Having My Own DSM-5 Helped My Depression – hopetocope.com | Hope To Cope With Anxiety & Depression

The DSM-5 is a symbol to me of how far we have come in understanding, diagnosing, and treating mental health conditions—in my lifetime!

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A Surprising Gift

Toilet paper has many uses—but for wrapping gifts? Yes, my
dear youngest child, a twenty-nine-year-old bachelor son, had used toilet paper
to wrap the Father’s Day and birthday gift to me from him and his brothers and

They had pooled their money to get something nice for these
two special days that are usually celebrated together each year. Maybe if “the
best things come in small packages,” they also come in poorly wrapped packages!

Anyway, my kids gave me a copy of the Diagnostic and Statistical Manual
of Mental Disorders
Fifth Edition
, or DSM-5.

I love it! I’ve referred to the public library’s copy, but
I’ve wanted my own since it came out in 2013. A copy can be pretty expensive to
buy, but my astute son found it used but “like new” online.

The Special Meaning of the DSM-5

I am fond of this book not just for the information I can
read in it; there are also special meanings.

A Personal Epiphany

About 10 years ago, my wonderful psychotherapist pulled the DSM-IV off his bookshelf during one of our sessions. He was exasperated with my slowness in understanding that the negative messages about my self-worth I received during my teen years were more about the people giving them than they were about me.

Finally, in desperation, he began reading the symptoms of a disorder that he surmised from our discussions that one of these individuals lived with. It was a poignant moment for me. A major epiphany followed that was key to my recovery.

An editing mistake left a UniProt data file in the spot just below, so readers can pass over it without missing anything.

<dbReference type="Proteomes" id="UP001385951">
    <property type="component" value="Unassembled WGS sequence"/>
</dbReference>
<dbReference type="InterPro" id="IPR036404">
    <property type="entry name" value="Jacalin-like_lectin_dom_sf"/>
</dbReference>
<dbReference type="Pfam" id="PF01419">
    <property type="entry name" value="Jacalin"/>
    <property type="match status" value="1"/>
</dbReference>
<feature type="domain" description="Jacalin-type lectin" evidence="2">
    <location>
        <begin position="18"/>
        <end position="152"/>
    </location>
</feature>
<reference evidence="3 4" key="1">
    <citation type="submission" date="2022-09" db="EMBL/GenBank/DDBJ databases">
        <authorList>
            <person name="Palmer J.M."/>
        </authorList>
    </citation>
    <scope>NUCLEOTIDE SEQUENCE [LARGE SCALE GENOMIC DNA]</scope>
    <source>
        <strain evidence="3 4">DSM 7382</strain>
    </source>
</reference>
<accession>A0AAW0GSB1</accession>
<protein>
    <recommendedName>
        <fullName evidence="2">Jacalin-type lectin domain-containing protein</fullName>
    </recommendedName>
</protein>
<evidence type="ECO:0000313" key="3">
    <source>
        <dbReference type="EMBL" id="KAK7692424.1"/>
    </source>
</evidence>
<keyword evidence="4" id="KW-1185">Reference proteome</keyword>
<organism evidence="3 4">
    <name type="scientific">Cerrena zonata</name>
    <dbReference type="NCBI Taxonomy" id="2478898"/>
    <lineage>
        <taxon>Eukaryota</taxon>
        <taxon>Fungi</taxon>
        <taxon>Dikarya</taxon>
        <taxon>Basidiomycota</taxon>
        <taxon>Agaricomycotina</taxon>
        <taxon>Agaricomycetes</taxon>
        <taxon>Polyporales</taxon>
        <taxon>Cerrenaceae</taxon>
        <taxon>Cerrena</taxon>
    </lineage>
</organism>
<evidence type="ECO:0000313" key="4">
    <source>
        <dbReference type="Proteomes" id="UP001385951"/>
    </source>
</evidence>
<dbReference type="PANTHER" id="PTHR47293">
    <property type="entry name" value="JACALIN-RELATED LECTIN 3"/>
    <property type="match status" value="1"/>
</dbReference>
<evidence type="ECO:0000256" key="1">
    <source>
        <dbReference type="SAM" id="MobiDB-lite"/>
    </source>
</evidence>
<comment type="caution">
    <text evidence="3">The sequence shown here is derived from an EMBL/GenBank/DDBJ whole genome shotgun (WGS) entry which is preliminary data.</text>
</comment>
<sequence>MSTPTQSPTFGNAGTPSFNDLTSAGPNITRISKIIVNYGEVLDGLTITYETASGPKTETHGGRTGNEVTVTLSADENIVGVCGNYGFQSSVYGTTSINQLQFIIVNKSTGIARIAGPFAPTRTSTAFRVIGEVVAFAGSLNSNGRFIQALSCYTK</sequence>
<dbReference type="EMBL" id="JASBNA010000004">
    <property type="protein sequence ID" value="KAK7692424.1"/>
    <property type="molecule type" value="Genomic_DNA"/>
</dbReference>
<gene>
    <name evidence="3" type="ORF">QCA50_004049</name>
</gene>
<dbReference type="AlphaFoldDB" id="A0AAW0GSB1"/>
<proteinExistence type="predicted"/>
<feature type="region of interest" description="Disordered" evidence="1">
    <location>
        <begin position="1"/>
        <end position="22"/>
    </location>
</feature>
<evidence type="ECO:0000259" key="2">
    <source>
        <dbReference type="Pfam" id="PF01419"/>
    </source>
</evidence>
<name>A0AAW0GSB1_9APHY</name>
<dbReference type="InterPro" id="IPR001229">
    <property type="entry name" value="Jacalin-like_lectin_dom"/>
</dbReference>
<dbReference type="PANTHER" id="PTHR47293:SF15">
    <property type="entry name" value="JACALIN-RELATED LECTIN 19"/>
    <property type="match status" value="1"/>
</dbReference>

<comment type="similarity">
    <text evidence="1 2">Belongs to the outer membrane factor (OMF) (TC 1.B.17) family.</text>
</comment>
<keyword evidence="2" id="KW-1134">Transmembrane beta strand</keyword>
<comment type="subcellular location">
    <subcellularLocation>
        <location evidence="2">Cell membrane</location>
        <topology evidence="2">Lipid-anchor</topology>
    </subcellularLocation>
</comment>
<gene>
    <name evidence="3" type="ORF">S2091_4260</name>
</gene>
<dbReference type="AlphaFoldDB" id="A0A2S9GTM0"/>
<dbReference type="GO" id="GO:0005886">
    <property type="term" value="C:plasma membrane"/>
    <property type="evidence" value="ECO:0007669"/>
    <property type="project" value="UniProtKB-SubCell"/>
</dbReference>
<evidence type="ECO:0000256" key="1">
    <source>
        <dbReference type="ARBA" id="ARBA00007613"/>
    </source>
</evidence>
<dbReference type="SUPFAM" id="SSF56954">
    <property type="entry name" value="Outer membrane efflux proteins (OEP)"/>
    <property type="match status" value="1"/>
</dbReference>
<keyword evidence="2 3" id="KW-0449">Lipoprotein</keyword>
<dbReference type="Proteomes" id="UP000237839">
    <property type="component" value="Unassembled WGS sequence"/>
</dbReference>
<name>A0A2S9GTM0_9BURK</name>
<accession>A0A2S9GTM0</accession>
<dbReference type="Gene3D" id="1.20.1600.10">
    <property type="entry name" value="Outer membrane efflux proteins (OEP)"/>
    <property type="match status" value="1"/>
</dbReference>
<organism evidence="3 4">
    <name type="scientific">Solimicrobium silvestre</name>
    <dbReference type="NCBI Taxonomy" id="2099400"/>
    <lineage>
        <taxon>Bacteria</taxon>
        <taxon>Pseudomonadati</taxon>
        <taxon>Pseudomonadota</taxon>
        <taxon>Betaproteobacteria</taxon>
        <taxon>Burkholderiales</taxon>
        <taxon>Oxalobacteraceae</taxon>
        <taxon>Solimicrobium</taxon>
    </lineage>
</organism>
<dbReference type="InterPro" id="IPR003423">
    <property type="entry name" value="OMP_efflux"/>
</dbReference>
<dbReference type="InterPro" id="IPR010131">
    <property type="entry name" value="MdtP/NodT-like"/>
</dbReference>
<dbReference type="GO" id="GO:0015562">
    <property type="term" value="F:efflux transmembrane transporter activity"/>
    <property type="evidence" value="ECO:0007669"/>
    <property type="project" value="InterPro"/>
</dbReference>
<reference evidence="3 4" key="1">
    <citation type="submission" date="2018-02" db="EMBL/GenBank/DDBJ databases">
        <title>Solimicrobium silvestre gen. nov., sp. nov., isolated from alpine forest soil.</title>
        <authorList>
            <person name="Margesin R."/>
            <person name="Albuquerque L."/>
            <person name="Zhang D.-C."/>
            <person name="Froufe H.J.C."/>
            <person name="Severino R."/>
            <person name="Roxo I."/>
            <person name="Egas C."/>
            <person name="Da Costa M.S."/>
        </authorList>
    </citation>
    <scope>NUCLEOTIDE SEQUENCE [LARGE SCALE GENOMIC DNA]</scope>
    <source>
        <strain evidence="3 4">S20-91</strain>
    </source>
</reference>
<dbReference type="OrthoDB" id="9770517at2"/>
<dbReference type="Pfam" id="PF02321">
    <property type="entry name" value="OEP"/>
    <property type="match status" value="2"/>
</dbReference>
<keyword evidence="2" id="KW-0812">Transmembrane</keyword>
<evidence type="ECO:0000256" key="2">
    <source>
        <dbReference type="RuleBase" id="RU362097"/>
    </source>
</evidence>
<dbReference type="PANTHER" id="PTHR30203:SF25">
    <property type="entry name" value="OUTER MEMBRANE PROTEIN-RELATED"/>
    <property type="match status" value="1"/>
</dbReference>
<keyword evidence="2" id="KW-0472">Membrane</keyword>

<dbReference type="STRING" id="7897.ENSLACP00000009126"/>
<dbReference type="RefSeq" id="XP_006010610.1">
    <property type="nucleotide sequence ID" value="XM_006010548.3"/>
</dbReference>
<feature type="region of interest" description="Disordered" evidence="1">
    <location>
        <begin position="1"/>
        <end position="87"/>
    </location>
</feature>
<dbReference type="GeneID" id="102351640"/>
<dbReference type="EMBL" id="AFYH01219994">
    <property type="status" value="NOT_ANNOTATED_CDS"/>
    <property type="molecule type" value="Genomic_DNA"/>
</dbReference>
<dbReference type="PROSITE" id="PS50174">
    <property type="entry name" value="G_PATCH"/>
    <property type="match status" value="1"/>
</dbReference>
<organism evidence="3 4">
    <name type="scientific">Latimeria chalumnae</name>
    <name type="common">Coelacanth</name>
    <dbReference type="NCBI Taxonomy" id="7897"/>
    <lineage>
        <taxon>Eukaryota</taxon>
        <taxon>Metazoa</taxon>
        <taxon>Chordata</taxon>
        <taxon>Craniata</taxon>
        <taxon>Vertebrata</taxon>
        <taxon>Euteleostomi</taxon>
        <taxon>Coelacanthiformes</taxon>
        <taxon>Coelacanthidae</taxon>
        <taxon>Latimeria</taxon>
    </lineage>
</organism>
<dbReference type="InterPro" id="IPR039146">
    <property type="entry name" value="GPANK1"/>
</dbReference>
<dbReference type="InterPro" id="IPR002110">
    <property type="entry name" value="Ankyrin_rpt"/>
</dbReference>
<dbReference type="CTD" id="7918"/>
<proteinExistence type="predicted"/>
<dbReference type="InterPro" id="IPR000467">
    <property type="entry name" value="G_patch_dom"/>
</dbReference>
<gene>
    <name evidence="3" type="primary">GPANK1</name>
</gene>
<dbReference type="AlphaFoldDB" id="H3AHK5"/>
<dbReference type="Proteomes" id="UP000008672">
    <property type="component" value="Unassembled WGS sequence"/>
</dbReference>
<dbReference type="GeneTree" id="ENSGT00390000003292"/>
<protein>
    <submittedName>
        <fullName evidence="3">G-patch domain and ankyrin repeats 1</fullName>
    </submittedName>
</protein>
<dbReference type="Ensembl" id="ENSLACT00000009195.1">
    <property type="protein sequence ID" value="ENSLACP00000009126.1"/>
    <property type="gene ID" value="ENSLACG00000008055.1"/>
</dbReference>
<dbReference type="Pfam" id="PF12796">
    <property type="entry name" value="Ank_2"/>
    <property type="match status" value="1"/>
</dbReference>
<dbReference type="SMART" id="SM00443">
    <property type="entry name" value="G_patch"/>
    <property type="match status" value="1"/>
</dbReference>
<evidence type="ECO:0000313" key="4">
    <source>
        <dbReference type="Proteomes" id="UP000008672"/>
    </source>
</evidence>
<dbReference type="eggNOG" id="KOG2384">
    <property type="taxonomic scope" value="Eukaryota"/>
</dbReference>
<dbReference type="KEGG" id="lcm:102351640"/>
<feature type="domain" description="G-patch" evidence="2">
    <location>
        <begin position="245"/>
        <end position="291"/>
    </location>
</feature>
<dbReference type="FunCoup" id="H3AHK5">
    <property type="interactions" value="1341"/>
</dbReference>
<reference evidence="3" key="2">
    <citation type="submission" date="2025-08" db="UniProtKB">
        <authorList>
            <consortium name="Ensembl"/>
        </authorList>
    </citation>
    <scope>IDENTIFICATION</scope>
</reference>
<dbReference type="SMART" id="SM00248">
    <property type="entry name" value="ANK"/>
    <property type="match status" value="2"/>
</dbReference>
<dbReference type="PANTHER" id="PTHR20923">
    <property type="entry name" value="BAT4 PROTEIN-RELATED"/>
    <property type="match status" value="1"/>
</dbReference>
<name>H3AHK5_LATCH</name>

Key to Self-Understanding

Further, the book reminds me of the NAMI peer-to-peer classes I took and then taught for a few years. The class manuals were built primarily on information in the DSM.

These classes have been another major part of my path to recovery. The class materials have helped me understand myself and my depression and anxiety much better. Individuals I met in those classes have become dear friends. We’ve helped each other to better cope and maintain hope.

Symbol of Progress in Mental Health Treatment

Finally, the DSM-5 is a symbol to me of how far understanding, diagnosing, and treating mental illness has come—in my lifetime!

In my family tree are individuals who had to deal with mental illness without all the benefits I’ve had.

One relative lived a significant part of her life in the Utah State Hospital back when individuals living with serious mental illness were “warehoused” more than treated.

Another dealt with major depression by living as if nothing were wrong and just working hard all the time—a tough way to have to live.

By contrast, I’ve received psychotherapy; I take psychotropic medications; I benefit from support groups; and I have many other resources available to me. How blessed I am!

So yes, my copy of DSM-5 means a lot to me—even if it’s just paper and came to me wrapped in another kind of paper.

Originally posted June 21, 2016

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